It has been just over an hour since we crossed the river 900m below us, and I catch up with Gary and Ramon. The road has finally levelled off and we now have the choice of either turning left and making a 15km round-trip detour to Trevelez – the highest, constantly-inhabited village in mainland Spain (ie not a
ski resort) and famous for its Serrano ham – or heading right for the final 20km back to Cadiar. In the end, the receding light makes up our mind for us. Though largely downhill, there’s one significant lump to be scaled on the way home, so we decide to get on with it.



On the way, photographer Paul says he’d like some shots of us in full-on descending mode: ‘On the drops, looking professional, with no looking around at the view.’ This last instruction sparks a debate, which continues over beers and tapas long after we have completed the final, sweeping descent back into Cadiar.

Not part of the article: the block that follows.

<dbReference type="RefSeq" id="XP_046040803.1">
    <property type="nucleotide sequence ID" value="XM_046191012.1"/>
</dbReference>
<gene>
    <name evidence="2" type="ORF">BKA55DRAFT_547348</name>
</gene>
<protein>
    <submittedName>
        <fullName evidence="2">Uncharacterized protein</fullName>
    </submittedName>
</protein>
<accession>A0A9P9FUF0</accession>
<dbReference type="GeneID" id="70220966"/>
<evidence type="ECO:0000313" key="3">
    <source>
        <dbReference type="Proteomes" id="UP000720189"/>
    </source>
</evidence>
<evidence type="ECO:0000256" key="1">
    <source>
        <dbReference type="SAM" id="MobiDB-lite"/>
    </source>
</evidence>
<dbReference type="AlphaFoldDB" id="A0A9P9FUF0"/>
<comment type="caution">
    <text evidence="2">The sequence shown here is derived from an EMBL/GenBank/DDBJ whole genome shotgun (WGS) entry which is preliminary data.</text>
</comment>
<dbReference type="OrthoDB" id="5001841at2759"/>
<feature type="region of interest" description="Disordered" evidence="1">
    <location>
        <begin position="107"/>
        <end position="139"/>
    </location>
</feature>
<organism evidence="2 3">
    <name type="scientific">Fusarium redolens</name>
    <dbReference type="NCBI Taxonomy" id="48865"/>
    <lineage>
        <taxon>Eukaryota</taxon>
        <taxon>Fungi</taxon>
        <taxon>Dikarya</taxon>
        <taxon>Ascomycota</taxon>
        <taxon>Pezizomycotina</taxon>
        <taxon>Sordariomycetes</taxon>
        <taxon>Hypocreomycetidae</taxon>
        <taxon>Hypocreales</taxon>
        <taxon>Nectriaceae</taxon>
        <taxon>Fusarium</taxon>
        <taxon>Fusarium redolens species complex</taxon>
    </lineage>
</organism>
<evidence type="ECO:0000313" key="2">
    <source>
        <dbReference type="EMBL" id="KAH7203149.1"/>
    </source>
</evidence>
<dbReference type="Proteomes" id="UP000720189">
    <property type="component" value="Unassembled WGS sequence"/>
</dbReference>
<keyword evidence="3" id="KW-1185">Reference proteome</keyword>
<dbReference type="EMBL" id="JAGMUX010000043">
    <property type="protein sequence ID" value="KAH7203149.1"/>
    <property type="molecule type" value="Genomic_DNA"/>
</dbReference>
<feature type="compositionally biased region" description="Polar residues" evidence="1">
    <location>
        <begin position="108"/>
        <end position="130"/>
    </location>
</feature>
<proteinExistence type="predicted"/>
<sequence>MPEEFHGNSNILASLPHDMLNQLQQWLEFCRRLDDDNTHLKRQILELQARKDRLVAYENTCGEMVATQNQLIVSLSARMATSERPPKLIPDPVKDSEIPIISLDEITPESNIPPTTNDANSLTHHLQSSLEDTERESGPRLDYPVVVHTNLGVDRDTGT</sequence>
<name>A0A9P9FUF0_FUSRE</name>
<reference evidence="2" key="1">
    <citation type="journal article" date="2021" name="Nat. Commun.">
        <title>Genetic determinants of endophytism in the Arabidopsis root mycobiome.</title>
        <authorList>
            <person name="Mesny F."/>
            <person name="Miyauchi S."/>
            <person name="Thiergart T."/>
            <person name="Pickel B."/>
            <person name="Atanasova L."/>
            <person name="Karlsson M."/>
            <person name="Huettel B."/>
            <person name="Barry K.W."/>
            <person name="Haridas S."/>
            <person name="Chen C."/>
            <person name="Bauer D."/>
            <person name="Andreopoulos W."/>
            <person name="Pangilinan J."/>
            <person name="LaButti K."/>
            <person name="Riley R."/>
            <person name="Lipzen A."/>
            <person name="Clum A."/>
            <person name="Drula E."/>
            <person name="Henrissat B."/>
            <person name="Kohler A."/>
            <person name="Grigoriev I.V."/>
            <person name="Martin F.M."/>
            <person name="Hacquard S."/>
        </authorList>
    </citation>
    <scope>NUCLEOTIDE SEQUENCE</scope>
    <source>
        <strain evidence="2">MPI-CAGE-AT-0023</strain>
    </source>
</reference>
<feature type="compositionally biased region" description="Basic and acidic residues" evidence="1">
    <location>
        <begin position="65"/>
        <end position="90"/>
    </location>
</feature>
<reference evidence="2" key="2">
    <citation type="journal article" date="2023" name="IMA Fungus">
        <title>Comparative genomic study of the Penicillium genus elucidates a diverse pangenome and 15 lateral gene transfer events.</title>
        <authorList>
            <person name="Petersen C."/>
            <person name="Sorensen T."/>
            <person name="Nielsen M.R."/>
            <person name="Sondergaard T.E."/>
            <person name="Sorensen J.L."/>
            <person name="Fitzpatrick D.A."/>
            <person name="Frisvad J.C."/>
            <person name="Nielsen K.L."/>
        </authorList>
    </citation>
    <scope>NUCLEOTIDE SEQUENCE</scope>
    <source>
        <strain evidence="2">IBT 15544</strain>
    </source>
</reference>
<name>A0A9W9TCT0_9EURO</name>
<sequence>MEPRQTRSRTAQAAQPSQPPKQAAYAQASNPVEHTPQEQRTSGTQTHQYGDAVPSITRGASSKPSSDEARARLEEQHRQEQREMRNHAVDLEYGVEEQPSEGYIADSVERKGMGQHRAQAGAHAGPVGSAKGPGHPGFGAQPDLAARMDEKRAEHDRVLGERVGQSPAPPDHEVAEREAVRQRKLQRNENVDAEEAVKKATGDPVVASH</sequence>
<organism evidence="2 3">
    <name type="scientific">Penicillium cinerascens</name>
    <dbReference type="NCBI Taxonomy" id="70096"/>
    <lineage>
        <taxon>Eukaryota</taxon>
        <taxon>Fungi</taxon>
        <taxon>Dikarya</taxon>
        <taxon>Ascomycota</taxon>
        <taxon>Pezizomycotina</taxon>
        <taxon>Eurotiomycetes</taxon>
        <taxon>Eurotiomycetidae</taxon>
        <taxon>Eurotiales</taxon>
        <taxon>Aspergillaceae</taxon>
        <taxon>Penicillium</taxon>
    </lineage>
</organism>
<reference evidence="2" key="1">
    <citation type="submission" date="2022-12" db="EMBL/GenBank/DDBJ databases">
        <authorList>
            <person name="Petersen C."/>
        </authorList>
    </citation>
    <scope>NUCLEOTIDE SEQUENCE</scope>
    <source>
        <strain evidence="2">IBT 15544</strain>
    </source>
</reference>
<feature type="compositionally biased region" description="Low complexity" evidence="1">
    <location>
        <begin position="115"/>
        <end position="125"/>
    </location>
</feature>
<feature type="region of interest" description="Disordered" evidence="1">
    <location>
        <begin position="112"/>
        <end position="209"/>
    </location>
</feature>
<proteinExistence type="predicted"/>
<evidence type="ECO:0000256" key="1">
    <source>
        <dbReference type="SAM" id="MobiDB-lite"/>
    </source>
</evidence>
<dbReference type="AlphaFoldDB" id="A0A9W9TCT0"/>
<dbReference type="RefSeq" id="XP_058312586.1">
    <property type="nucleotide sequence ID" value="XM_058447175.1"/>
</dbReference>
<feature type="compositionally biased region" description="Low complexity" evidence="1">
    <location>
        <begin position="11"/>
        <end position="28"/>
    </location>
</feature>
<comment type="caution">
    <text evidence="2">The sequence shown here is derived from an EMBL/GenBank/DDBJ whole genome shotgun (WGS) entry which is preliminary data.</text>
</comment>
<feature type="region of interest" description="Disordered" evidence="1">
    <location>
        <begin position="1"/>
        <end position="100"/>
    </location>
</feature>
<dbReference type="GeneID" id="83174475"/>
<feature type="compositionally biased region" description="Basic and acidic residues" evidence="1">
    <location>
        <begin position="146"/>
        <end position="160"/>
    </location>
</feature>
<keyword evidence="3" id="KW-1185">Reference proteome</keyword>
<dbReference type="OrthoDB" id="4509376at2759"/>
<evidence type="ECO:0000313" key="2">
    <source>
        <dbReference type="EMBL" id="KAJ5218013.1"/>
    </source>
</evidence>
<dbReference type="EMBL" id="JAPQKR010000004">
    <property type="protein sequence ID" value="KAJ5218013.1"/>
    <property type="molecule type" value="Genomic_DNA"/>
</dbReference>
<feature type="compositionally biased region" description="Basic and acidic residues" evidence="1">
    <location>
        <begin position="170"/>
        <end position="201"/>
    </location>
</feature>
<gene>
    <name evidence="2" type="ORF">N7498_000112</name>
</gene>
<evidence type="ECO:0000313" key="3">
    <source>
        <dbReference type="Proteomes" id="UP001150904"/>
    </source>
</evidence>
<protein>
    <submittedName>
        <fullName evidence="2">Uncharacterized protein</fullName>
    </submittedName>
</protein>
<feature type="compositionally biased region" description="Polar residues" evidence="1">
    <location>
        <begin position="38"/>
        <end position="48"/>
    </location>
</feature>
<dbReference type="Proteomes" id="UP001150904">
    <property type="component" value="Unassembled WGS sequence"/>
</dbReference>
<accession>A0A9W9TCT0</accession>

Gary, who had finished seventh overall on the previous month’s 200km, 4,000m Spanish sportive called La Sufrida, admitted he’d spent most of it hunched down on the drops rather than admiring the views. But he still despairs at riders ‘who come out here and don’t take a single photo the whole week, as they are too busy looking at their Garmins’.

To me, a defiant non-racer, enjoying the view has always been part of the attraction of cycling. Throughout today’s ride, I’d regularly been taking photos of the scenery as I pedalled, although admittedly I was enjoying that early descent far too much to stop and take pictures of the four-foot long snake devouring a mouse.

The thrill of the ride

And that’s the dilemma for cyclists visiting Las Alpujarras. The scenery is so striking, it’s hard not to enjoy the views. But at the same time, the roads are so enticingly smooth that it would be the easiest thing in the world to shut out your surroundings and concentrate exclusively on the thrill of the ride.